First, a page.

I’ve never really been a fan of religious verbiage. I especially hate it when people call me Pastor Steve. God doesn’t call me that. But the problem with the word pastor, in the English language, is that it means just about everything. Thus it sometimes doesn’t really mean anything. Anything specific that is. The problem with me is that I tried to do and to be everything associated with the word and it just about killed me. But maybe, in truth, the real problem belongs to all of us who call on the name of Christ.
Part of the tension surrounding this technical term is the belief that somehow people in full-time Christian service are more holy than the rest simply because of their job title. That’s one reason why I don’t like being called Pastor Steve. I mean, I’m no more holy than the next guy because of my profession or title. I’m saved solely by the grace of Jesus just like everyone else. Sure, I’ll pray for people. But my role doesn’t make my prayer any better than that of an accountant who really knows and loves Jesus. Though I don’t know why someone would want to be an accountant anyway.
But really the bigger issue has to do with defining or describing the word, Pastor, itself. Think about it for a moment. I mean in all the ways this word is used. He’s the older guy that everyone loves and is always there for weddings, funerals, birthdays, baptisms, and child dedications. He is wise, kind, and always available with practical advice when you remember you really don’t have it all figured out.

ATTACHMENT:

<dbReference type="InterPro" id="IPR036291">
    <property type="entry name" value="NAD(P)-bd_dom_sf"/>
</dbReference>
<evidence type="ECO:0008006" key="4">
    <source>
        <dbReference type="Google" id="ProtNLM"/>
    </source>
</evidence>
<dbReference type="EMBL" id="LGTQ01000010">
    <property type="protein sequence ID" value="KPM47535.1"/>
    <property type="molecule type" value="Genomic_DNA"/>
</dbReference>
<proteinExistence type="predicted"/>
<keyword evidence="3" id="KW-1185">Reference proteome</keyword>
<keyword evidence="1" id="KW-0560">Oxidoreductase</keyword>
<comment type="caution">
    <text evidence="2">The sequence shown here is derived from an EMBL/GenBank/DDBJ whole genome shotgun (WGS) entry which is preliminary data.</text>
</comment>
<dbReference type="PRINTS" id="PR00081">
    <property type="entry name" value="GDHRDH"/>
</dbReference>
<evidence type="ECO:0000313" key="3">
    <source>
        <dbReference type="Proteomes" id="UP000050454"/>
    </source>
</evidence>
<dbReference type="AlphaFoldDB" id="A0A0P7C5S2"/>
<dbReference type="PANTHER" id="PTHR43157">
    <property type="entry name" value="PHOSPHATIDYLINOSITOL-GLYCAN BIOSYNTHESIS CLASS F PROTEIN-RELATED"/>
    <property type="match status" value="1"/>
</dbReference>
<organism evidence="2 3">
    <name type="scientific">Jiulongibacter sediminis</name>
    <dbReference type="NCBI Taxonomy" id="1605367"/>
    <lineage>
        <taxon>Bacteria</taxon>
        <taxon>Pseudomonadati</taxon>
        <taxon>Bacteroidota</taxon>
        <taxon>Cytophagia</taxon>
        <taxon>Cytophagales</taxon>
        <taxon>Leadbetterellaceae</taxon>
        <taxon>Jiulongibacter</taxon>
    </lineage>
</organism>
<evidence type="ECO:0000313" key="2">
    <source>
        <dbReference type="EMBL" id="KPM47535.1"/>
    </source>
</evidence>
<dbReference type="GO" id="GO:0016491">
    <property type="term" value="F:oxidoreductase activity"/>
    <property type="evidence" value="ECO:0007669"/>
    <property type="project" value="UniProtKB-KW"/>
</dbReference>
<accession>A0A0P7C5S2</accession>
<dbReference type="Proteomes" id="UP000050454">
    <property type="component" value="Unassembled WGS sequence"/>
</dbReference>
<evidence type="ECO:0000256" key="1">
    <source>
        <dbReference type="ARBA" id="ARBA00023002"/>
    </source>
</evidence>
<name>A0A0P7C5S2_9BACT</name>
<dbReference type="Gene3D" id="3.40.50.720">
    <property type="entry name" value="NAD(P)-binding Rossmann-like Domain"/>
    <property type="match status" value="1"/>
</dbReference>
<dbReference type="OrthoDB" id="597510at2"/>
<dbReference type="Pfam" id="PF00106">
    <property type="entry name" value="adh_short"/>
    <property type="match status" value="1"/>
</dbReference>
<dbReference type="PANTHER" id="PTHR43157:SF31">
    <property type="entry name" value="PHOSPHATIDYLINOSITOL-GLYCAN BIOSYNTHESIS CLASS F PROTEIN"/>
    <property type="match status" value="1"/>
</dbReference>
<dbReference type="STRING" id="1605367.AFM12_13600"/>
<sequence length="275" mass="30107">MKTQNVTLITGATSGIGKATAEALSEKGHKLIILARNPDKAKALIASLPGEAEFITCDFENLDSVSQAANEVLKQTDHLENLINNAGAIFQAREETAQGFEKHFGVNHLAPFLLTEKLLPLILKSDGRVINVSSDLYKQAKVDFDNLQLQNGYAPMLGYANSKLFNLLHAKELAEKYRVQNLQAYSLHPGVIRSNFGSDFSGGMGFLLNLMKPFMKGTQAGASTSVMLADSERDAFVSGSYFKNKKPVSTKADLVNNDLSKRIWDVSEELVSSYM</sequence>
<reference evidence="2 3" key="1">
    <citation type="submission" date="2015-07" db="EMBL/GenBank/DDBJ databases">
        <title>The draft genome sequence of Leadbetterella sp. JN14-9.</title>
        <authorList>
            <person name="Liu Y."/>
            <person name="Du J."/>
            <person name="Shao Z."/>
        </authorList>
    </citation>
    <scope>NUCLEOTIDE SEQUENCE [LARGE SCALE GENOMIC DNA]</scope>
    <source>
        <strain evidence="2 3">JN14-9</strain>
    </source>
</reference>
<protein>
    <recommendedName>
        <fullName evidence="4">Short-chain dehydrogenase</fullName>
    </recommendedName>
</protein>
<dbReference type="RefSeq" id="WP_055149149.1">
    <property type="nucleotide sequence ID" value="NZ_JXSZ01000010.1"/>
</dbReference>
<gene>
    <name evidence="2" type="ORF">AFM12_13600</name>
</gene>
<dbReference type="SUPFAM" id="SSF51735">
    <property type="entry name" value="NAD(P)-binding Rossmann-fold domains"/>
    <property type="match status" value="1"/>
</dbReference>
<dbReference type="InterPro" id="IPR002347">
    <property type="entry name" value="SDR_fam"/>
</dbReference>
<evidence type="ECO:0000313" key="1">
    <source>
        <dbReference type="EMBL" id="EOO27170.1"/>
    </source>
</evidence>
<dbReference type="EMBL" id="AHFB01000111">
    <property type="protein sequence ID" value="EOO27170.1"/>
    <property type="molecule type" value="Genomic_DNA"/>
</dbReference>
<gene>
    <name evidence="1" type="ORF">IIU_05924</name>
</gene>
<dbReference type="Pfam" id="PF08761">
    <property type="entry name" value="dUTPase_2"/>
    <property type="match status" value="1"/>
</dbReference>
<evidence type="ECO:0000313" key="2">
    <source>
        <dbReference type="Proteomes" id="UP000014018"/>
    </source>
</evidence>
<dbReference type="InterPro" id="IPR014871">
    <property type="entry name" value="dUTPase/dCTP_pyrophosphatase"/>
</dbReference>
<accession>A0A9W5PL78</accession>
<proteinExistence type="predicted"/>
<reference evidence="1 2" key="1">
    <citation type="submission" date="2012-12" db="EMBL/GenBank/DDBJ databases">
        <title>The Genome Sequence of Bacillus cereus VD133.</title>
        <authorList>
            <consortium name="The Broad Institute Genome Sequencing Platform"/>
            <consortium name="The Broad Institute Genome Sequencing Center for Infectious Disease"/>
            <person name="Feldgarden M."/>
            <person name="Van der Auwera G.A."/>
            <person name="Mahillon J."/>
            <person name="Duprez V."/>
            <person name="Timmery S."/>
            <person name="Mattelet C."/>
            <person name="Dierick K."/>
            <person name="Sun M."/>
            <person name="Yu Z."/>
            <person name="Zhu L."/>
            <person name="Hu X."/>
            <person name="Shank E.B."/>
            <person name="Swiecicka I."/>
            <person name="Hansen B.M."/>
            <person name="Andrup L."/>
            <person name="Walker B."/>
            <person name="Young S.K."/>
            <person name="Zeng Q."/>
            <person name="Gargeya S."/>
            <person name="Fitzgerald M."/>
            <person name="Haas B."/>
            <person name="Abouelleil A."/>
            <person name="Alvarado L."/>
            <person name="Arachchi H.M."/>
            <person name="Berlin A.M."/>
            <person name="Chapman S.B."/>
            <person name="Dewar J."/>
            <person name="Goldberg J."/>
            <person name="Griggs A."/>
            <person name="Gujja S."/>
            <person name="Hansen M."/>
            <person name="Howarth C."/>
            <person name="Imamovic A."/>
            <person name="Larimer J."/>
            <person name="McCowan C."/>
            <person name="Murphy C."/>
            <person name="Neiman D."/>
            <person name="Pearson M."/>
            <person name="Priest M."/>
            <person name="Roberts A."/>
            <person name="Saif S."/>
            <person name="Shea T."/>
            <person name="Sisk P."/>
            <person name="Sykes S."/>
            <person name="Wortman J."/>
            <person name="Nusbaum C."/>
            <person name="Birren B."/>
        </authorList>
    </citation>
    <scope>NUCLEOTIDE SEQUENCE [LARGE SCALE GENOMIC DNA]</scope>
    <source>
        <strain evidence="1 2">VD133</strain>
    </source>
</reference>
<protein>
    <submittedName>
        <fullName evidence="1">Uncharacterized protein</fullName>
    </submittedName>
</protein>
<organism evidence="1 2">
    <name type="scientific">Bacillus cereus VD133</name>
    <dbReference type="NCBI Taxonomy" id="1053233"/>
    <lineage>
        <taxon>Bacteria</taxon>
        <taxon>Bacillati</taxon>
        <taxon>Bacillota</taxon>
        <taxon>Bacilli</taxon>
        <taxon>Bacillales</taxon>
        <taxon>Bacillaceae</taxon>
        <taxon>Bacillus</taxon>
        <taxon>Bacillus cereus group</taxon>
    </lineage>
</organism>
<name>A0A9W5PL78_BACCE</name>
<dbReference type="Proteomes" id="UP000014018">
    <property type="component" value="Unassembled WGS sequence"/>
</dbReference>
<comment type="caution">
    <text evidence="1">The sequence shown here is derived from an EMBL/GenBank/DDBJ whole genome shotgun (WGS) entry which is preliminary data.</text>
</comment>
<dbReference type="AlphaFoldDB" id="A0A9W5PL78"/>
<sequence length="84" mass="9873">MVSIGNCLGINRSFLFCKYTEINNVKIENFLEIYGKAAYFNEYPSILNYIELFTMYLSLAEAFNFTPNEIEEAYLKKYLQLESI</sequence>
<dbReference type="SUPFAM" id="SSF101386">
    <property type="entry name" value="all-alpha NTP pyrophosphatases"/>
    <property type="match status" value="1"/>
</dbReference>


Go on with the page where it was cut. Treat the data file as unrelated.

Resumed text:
The pastor is also the guy who preaches on Sunday morning and if he’s any good at it then he’ll put in several hours of preparation each week. Then there are the really big and famous pastors who do nothing but preach on radio and television programs. If you call a Christian Radio station you can talk to a pastor about whatever is causing you grief or confusion. I took my girls to a Christian Rock concert a few months ago and between bands a guy got up to speak for a few minutes and introduced himself as a pastor who was traveling with the tour. What in the world does that mean? Is that job open? Another guy does nothing but travel and preach in third world sections on the map. A friend of mine, who has no formal theological training, leads an amazing para-church ministry and is sometimes called a pastor. This mysterious man of God is expected to: counsel, teach, preach, organize, evangelize, nurture, lead, administer, visit, repair, vision cast, and care, and all the while be a nice guy to everyone he comes in contact with all at the same time. Of course the list goes on and on.